A Game-Changer in the Tech Space
The converged mobile device will affect more tech stocks than you might think.
My colleague, equity strategist Toan Tran, has recently been bitten by the converged mobile device bug. Ever since purchasing Apple (AAPL) several months ago for his Morningstar GrowthInvestor portfolio, he has been speaking nonstop about the iPhone and the rumors of an upcoming 3G (next-generation wireless network) version of the gadget. He's become enough of a fanatic to mention the idea of camping outside the Apple Store the night before the 3G iPhone launches, so he can be first in line to buy one. Keep in mind, though, that Steve Jobs hasn't even officially announced the 3G iPhone yet.
Nonetheless, Toan's incessant talk about the iPhone and other similar gadgets is warranted. The convergence of various functions onto a single handheld device has been one of the most important trends in the technology space. Take a minute to think about how far the mobile phone has come. In the 1980s, it was an inconvenient brick that happened to have phone capabilities. It eventually evolved into a true mobile device that could fit in your pocket in the 1990s, with basic functions such as text and contacts. Since then, additional capabilities have "converged" into the mobile phone, with smartphones like the iPhone and Research in Motion's (RIMM) Blackberry being the most advanced devices on the market today. These gadgets are jam-packed with neat functions, including e-mail, music and video players, cameras, global positioning systems (GPS) and Web browsing, while still serving as phones.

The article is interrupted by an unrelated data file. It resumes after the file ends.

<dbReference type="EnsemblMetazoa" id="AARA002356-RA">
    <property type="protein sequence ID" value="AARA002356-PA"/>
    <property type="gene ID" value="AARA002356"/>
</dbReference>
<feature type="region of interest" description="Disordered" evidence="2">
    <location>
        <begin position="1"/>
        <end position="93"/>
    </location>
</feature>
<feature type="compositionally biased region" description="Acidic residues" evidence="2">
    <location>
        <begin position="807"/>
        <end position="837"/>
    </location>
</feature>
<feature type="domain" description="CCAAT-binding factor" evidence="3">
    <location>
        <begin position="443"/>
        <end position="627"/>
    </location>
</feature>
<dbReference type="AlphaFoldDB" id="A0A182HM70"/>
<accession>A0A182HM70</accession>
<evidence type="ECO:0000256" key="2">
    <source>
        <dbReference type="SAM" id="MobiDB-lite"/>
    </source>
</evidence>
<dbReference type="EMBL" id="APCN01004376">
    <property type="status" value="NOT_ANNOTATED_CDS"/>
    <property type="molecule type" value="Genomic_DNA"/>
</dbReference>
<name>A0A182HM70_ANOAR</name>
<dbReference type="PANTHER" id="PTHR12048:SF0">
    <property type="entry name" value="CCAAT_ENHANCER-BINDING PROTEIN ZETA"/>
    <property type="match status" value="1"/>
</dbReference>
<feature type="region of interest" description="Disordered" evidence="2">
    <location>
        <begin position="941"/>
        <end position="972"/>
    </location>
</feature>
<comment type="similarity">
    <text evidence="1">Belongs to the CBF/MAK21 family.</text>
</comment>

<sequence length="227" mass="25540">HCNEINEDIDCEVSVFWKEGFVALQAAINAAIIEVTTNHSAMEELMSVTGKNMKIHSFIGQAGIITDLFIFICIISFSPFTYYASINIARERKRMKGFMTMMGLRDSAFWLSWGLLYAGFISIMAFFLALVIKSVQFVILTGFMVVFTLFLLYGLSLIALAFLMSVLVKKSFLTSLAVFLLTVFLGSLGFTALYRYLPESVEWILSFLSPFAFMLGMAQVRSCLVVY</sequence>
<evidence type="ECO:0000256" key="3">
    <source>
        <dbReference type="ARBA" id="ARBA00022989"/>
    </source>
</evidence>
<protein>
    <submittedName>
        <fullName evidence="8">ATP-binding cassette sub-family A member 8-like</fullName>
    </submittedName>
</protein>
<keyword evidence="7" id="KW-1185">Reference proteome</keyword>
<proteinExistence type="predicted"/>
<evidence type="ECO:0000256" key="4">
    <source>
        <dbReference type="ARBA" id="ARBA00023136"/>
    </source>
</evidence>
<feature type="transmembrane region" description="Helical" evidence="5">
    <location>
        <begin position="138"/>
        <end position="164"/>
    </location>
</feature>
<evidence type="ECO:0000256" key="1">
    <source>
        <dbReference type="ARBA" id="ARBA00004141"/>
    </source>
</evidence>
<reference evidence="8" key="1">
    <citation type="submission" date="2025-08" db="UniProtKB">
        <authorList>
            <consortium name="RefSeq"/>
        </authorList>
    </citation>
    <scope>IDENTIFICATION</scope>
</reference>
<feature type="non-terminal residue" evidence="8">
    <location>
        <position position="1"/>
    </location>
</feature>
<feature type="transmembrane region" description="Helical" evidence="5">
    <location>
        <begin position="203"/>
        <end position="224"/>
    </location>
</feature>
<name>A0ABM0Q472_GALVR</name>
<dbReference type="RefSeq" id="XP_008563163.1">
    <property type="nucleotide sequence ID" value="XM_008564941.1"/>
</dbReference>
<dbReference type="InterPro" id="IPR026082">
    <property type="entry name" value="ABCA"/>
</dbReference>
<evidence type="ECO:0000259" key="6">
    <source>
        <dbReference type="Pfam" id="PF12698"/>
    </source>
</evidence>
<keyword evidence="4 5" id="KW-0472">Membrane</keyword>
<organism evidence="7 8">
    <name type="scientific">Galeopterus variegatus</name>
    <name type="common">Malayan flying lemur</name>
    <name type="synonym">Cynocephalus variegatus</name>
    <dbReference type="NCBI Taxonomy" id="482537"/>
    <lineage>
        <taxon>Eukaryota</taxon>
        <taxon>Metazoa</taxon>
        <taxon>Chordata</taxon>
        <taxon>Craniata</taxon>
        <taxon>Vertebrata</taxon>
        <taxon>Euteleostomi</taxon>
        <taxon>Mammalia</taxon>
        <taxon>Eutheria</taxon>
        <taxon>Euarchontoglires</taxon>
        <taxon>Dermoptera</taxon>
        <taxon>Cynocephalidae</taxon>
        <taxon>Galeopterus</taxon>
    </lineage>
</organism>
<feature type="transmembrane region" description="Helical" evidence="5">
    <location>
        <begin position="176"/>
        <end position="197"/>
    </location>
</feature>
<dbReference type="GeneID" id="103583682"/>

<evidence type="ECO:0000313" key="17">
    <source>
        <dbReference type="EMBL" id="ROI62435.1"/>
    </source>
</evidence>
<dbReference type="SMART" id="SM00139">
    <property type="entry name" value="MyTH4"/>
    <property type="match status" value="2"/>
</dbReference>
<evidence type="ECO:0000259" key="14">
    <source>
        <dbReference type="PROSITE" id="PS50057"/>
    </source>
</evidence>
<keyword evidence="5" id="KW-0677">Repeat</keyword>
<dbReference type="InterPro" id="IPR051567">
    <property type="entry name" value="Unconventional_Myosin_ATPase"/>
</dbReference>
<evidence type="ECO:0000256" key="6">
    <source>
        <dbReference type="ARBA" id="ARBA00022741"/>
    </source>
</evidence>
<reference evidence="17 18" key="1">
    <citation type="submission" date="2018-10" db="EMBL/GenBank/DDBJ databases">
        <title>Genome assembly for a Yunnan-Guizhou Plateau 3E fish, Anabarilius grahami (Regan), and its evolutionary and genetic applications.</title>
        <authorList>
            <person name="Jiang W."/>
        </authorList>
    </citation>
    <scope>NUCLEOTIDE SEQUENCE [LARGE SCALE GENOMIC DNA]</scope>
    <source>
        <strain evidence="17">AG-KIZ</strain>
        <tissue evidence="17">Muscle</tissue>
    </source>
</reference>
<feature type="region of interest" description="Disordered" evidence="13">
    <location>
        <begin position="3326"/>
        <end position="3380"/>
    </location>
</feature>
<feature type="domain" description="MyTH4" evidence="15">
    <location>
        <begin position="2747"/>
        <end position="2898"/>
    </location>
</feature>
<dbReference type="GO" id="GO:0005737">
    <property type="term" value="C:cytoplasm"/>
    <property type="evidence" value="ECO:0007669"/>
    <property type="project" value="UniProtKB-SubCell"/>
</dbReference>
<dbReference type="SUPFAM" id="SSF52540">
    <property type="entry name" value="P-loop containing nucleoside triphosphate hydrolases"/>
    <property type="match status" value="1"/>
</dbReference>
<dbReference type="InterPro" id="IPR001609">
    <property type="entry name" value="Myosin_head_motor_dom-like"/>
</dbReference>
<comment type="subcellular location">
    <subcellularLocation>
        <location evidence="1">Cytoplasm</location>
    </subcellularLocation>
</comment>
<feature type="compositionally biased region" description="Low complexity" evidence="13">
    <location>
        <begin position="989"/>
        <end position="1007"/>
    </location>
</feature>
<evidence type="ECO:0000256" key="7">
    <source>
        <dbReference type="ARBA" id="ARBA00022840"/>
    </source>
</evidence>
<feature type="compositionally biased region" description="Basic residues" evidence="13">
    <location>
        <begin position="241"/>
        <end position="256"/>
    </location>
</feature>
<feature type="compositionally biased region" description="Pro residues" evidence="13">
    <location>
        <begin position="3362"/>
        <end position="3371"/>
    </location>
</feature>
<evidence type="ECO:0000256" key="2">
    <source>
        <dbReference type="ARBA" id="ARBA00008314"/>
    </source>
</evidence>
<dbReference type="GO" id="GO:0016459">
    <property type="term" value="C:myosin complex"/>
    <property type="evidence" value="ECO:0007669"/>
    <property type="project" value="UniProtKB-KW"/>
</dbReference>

Currently, converged mobile devices only make up just over 10% of the overall mobile phone market but happen to be the most dynamic and fastest-growing segment. Aside from Apple and RIM, other key players in the market include Nokia (NOK), Palm (PALM), Motorola (MOT) and Samsung (SSNLF). As price points come down and functionalities are continually added, converged mobile devices may become nearly ubiquitous in the future. Like all other hot technology trends, the converged mobile device carries ramifications throughout the technology space. Some of the most fascinating developments aren't occurring in the converged mobile device market itself but rather in adjacent segments, where various companies stand to either win or lose from the trend. In technology investing, it's never too early to keep an eye on such auxiliary themes, as they will likely carry implications down the road for some of the stocks in your technology portfolio. Several of these themes, and their key players, are discussed below.
Remember: Convergence, not Divergence
As converged mobile devices continue to gain in popularity, some of the biggest casualties will be firms that sell gadgets that will be converged away. Some pundits argue that there is room for stand-alone gadgets to co-exist with converged mobile devices. But remember, it's all about convergence and not divergence. Why would you want to carry around separate GPS, camera, music, phone, and other devices when they can all be merged into one solution? Already, the MP3 player has become a standard feature in every smartphone, cannibalizing the stand-alone portable music player market. Next up is one of the hottest electronic gadgets in recent years: the stand-alone GPS system.
Some of the latest smartphones already have GPS navigation capabilities, and as this function becomes a standard feature, stand-alone GPS device makers like Garmin (GRMN) are at risk. Garmin dominates the stand-alone GPS market with more than 50% share and has realized the threat of convergence, going defensive with plans to roll out the Nuvi smartphone by the end of 2008. However, the mobile phone market is completely foreign to Garmin, and it is unlikely that the firm can dominate the converged mobile device market like it has the stand-alone GPS space. A silver lining for Garmin may be Apple's triumphant foray into the smartphone market with the iPhone. But, then again, very few companies can replicate Apple's success at rolling out elegant, trendy, and user-friendly devices.
Battle of the Brains